How A Liberal Can Support Obama Despite Moral Concerns

Conor Friedersdorf wrote a piece in The Atlantic outlining on ethical and moral terms, why he refuses to vote for Barack Obama. And I agree with just about everything he says, except not supporting President Obama. — He lays out his case citing Obama’s reckless use of drone strikes and targeted killings of American citizens without trial. President Obama should not be above the law. We said the same thing about George W. Bush. Friedersdorf admits that he likes Obama, finds him engaging as a speaker, but the following three facts make it impossible for him to vote for Obama:

  1. Obama terrorizes innocent Pakistanis on an almost daily basis. The drone war he is waging in North Waziristan isn’t “precise” or “surgical” as he would have Americans believe. It kills hundreds of innocents, including children. And for thousands of more innocents who live in the targeted communities, the drone war makes their lives into a nightmare worthy of dystopian novels. People are always afraid. Women cower in their homes. Children are kept out of school. The stress they endure gives them psychiatric disorders. Men are driven crazy by an inability to sleep as drones buzz overhead 24 hours a day, a deadly strike possible at any moment. At worst, this policy creates more terrorists than it kills; at best, America is ruining the lives of thousands of innocent people and killing hundreds of innocents for a small increase in safety from terrorists. It is a cowardly, immoral, and illegal policy, deliberately cloaked in opportunistic secrecy. And Democrats who believe that it is the most moral of all responsible policy alternatives are as misinformed and blinded by partisanship as any conservative ideologue.
  2. Obama established one of the most reckless precedents imaginable: that any president can secretly order and oversee the extrajudicial killing of American citizens. Obama’s kill list transgresses against the Constitution as egregiously as anything George W. Bush ever did. It is as radical an invocation of executive power as anything Dick Cheney championed. The fact that the Democrats rebelled against those men before enthusiastically supporting Obama is hackery every bit as blatant and shameful as anything any talk radio host has done.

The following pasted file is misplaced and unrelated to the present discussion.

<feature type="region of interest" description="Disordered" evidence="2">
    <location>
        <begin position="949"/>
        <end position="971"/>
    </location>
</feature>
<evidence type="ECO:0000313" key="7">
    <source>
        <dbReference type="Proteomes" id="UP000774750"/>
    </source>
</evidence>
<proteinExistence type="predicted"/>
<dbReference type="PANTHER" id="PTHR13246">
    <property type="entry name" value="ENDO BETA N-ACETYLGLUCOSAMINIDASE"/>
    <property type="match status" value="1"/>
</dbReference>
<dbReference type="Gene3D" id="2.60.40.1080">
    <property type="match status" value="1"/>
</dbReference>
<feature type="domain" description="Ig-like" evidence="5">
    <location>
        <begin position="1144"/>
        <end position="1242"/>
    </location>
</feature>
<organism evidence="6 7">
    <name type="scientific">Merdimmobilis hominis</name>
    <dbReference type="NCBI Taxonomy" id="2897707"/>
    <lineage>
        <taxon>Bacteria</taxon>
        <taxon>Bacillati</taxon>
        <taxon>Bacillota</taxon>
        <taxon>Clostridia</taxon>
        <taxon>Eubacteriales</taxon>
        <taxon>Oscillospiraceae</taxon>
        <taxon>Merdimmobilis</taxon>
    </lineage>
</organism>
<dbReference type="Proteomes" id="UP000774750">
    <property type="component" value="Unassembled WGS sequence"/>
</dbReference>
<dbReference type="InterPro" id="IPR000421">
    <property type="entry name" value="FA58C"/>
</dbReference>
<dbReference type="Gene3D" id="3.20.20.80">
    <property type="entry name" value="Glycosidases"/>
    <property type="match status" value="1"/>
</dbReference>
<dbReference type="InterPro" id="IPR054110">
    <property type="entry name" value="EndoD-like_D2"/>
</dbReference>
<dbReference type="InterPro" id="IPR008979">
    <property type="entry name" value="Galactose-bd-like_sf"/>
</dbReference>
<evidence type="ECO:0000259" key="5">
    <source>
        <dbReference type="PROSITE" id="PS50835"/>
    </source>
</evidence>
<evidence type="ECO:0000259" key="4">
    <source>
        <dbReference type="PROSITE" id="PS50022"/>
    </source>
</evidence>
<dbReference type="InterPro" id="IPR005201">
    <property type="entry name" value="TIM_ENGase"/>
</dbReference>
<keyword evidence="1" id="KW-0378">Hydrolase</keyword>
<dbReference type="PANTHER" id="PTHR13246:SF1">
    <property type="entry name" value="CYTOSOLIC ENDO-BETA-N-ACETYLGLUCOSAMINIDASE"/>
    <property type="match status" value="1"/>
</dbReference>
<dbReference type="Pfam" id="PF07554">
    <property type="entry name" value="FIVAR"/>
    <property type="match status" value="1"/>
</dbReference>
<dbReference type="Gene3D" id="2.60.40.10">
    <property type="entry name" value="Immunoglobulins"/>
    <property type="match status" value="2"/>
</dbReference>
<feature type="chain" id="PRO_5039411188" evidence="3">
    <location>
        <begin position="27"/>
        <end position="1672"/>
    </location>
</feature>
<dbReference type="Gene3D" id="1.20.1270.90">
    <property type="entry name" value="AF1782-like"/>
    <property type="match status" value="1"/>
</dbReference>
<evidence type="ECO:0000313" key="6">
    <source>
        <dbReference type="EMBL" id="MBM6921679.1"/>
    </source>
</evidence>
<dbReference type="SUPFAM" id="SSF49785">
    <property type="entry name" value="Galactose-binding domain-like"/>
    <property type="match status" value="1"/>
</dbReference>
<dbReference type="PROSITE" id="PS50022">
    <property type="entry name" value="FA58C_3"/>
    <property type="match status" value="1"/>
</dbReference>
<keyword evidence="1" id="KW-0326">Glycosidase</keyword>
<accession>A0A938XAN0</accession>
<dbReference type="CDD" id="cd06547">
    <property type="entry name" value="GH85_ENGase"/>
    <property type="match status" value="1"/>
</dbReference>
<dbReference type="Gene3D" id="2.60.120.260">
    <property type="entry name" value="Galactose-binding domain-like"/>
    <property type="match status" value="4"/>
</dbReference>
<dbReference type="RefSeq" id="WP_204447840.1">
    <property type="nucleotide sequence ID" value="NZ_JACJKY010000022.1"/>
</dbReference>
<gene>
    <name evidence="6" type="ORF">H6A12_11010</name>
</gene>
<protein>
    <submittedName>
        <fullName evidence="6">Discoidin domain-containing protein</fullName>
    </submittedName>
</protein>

3. Contrary to his own previously stated understanding of what the Constitution and the War Powers Resolution demand, President Obama committed U.S. forces to war in Libya without Congressional approval, despite the lack of anything like an imminent threat to national security.

I agree with each of these points. As a liberal, I’m appalled that the United States continues to behave with impunity around the globe. Even though the Obama administration no longer uses the phrase “War on Terror,” in reality nothing has changed. We are still delivering “justice” around the world in a war setting, which has (so far) allowed a level of legal cover for the president when he orders any or all the above listed actions.

So yes, I agree with Friedersdorf when he says “Obama has done things that, while not comparable to a historic evil like chattel slavery, go far beyond my moral comfort zone.”

But I’m still voting for Obama.

Why?

I don’t believe the alternative will result in a change for the better when it comes to civil liberties and military impunity abroad. And let’s be clear, there is only one alternative, no offense to third-party candidates.

There is no reason to believe Mitt Romney would rollback any of the three egregious actions listed above. Add on top of that the domestic policies that Romney supports like lower taxes for the rich and repealing the Affordable Care Act, to name only two, and I have a clear choice in November. I can either not vote (or vote for a third-party candidate who will lose — meaning, I have no say in the direction of the country), or I can vote for Obama because I do support his many positive domestic accomplishments. This vote is not an endorsement of Obama’s moral failings abroad, but rather his moral successes at home.

To not vote for Obama, or to vote for a third-party candidate is passive support for Mitt Romney. You can call it the lesser of two evils, or anything else you wish, but I believe there is much more to lose with Mitt Romney in the White House and I believe we cannot overlook Obama’s accomplishments: repeal of DADT, Affordable Care Act, US auto rescue, averted second Great Depression, Lilly Ledbetter, financial reform, student loan reform, and more. This is why I’m voting for Barack Obama.

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Conscience of a LiberalElection 2012Politics

#Barack Obama#drone strikes#drones#ethics#liberal#moral#President Obama#terrorism#vote#war#war on terror

  • Steve

    Nothing has changed in all the years I’ve been voting – you always choose the lesser of two evils. Obama has got PLENTY of flaws, but the list pales in comparison to Romney’s. And
    Friedersdorf says he’s voting for a Libertarian who used to be in the GOP, because that would somehow be better than either of them?!? What?!? His argument isn’t a list of reasons to vote for the Libertarian, it’s a list of reasons not to vote for Obama or Romney. Apparently he has no problems with the Libertarian, and that makes me wonder why Democrats (who he’s presumably writing this piece for) should care what he thinks.

    • Yeah, it really seems odd to me that he is essentially saying I should throw out all other moral concerns (except the foreign policy related ones) and vote for the libertarian. This is another example of putting people in a box. Because I don’t support Obama’s foreign policy that means I can’t support Obama? Sorry, I’m not one-dimensional.